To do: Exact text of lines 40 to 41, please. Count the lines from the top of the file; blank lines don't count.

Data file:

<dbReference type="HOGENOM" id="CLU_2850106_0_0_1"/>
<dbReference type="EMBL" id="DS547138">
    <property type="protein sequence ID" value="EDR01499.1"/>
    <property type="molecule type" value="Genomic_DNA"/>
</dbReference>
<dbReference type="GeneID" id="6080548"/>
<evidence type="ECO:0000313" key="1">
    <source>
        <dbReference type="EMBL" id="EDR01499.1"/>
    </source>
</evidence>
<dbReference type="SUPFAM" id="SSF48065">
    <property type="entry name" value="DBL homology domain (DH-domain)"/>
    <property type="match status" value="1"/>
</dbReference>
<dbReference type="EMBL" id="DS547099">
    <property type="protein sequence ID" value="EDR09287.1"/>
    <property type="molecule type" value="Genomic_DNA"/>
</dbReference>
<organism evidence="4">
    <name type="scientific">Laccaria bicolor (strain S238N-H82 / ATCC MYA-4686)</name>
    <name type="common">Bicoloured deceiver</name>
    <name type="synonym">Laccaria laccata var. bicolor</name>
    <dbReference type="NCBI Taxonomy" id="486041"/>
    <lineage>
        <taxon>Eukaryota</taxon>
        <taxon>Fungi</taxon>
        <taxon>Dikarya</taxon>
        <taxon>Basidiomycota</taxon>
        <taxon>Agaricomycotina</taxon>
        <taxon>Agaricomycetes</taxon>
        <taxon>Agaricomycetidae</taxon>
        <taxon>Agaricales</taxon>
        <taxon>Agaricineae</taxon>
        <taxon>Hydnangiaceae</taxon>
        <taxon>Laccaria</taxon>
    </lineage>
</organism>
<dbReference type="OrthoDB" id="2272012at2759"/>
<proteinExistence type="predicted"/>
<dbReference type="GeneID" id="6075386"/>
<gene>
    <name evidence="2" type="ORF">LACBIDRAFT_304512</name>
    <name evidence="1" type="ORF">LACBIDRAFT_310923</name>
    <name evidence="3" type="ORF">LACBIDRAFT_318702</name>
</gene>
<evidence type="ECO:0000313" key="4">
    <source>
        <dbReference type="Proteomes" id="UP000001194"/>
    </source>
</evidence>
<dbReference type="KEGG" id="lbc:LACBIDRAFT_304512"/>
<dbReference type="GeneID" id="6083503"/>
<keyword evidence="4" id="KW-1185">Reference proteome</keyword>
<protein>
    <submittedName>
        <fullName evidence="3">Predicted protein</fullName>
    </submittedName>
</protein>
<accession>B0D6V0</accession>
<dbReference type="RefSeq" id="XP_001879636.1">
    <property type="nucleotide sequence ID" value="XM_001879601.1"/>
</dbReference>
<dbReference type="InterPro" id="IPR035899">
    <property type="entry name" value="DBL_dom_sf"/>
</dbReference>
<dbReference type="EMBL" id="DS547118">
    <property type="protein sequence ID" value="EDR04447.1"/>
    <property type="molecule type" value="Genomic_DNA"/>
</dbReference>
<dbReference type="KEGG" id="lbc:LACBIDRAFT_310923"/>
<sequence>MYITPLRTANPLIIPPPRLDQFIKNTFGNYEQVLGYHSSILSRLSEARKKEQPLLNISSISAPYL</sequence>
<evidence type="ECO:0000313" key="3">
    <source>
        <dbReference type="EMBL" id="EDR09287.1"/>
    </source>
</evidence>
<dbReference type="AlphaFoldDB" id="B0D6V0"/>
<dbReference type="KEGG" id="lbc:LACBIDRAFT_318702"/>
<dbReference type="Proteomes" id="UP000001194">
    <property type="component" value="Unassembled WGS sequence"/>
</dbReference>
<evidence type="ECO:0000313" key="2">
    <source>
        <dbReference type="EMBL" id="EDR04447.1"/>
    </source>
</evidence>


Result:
<proteinExistence type="predicted"/>
<dbReference type="GeneID" id="6075386"/>